Wood has more stored energy than charcoal and should be the main heat source, these are not a Set & forget WSM, Back Wood, UDS. You have to baby sit them and feed a steady diet of Wood Splits not little chunky pieces.

If you are suspecting design flaws plug the main chamber dimensions in to the calculator you will know right quick http://www.feldoncentral.com/bbqcalculator.html

Stephenislegend
09-22-2013, 01:25 PM
Ok. I'm fairly new to this smoked meat thing, so bear with the dumb questions.

Will an all wood fire not create too much smoke?

When you say splits, I assume you mean simply splitting a full log, rather than using smaller pieces?

Does it matter what type of wood I'm using for heat/fire, or just whatever flavor wood I'm using for smoke, I use that?

When you light it up, and you open everything up, you mean doors and everything are open till it's all burning good?

Sorry for the newbie questions. Just trying to get the basics down and figure out the issues with this thing.

Thanks for the input btw guys.

californiasmokin
09-22-2013, 06:41 PM
Ok. I'm fairly new to this smoked meat thing, so bear with the dumb questions.

Will an all wood fire not create too much smoke?
Read Dawgs post about a nice bed of coals.When you have that your splits will ignite fast.Don't add your food till your pit is putting out thin blue smoke.
When you say splits, I assume you mean simply splitting a full log, rather than using smaller pieces?
A split should be sized to your firebox in length so you can insert it and move it around if needed.people split their logs according to how their pits draw air.some folks like them thicker others thinner.Once you dial in your pit you will know approximately how much and how often to add a split.Of course that will vary with weather conditions.
Does it matter what type of wood I'm using for heat/fire, or just whatever flavor wood I'm using for smoke, I use that?
Use what u want.Bear in mind it will flavor your cook.
When you light it up, and you open everything up, you mean doors and everything are open till it's all burning good?
You might try leaving the firebox door cracked at first.

Sorry for the newbie questions. Just trying to get the basics down and figure out the issues with this thing.

Thanks for the input btw guys.
I hope I answered your questions sufficiently Just my :twocents:.Lots of more knowledgeable people on the forum. Hopefully someone can explain it better.Don't stop asking questions.That is what the forum is about!:thumbs up:

Short One
09-22-2013, 07:48 PM
Fire my stickburner with all wood and have never had a problem with over smoking. As for split size, play around and see what works best for your smoker. Haven't used much lump or charcoal in the stick burner so can't help much in that area, but don't think that 2 chimney's of fuel would be enough to get the temps needed to smoke.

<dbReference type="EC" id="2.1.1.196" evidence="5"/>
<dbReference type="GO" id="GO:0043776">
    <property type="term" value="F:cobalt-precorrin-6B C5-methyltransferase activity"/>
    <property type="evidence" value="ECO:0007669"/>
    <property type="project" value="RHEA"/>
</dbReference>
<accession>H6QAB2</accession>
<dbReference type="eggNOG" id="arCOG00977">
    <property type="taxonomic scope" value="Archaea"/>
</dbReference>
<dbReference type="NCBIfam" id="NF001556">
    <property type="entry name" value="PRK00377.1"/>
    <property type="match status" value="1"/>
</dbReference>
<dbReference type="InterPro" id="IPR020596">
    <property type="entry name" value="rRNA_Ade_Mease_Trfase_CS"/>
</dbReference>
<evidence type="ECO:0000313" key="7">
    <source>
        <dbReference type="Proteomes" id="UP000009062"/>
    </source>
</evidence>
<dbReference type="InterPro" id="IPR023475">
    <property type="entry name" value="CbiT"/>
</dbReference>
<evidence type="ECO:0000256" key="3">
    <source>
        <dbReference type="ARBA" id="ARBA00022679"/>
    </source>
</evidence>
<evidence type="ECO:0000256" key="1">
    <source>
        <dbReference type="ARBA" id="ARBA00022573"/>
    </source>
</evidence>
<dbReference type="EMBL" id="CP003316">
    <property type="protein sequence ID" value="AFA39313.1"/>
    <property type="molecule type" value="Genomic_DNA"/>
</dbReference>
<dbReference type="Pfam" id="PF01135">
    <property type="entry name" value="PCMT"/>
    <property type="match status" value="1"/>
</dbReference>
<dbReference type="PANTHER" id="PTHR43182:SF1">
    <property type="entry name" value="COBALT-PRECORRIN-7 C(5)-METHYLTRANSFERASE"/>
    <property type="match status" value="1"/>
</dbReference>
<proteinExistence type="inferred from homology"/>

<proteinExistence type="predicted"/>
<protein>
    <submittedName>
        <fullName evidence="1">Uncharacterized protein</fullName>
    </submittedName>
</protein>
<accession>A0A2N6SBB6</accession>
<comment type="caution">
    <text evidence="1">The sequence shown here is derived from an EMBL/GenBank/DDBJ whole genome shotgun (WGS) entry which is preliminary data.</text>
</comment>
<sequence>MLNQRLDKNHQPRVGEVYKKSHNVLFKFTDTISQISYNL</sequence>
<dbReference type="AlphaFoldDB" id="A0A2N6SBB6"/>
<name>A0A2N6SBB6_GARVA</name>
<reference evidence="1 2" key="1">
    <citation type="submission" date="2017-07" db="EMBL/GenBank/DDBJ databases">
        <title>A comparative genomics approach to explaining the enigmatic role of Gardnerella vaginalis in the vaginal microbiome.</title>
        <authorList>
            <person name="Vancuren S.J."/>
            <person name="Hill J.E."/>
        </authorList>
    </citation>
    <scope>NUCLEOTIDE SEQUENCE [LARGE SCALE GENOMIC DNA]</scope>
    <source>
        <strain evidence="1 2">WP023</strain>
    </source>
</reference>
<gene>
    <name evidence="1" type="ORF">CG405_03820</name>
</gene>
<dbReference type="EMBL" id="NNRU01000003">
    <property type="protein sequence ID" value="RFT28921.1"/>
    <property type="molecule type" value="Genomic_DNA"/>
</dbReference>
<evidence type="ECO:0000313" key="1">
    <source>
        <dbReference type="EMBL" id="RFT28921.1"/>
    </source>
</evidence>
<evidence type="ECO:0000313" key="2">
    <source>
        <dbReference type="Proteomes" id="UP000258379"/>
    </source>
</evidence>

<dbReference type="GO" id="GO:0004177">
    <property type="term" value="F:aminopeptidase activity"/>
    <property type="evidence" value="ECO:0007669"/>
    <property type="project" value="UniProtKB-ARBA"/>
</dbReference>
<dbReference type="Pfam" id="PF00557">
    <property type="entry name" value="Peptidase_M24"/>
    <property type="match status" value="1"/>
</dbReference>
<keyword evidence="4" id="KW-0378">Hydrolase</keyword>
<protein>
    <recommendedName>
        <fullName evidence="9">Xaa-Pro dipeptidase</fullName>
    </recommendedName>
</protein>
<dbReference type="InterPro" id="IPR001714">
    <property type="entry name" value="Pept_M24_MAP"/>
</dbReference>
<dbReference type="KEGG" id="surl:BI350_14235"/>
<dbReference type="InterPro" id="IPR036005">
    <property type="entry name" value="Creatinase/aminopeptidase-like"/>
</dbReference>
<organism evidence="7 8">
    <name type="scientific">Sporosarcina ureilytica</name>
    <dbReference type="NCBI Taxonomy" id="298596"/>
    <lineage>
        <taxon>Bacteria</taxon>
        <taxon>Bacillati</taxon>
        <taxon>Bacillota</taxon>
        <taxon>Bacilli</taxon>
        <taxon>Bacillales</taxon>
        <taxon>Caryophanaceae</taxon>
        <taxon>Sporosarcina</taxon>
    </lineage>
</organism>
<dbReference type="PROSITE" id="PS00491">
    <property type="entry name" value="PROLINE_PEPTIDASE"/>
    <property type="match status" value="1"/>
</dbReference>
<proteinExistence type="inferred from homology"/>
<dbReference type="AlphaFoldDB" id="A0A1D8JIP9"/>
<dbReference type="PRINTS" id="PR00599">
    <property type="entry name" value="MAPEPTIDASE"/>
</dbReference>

chester
09-22-2013, 08:52 PM
Ok. I'm fairly new to this smoked meat thing, so bear with the dumb questions.

...blah blah blah

Sorry for the newbie questions. Just trying to get the basics down .......more blah blah




they haven't kicked me out out yet....and i find your questions more informed than mine....plus i learn something when "they" answer something.....keep 'em coming ..:thumbs up::msn-wink:

BluDawg
09-22-2013, 11:15 PM
Ok. I'm fairly new to this smoked meat thing, so bear with the dumb questions.

Will an all wood fire not create too much smoke?
If your fire is burning clean you wont see much of anything clearing the tail pipe. Once your up to temp maintain a small hot clean fire and you wont over smoke
When you say splits, I assume you mean simply splitting a full log, rather than using smaller pieces?
I cut mine about the same size as my forearm
Does it matter what type of wood I'm using for heat/fire, or just whatever flavor wood I'm using for smoke, I use that? Some woods produce a strong flavor like Hickory or Mesquite. Oak and Pecan and fruit woods a lighter flavor. I burn mostly Oak and add a few or what ever to alter the flavor

:monkey:
Sorry for the newbie questions. Just trying to get the basics down and figure out the issues with this thing.

Thanks for the input btw guys.
This forum is all about sharing information It will take a few cooks to get the hang of managing your fire I suggest you keep a log until you get the hang of it. No two pits react the same way but once you figure out Fire management you can cook on anything pretty easy.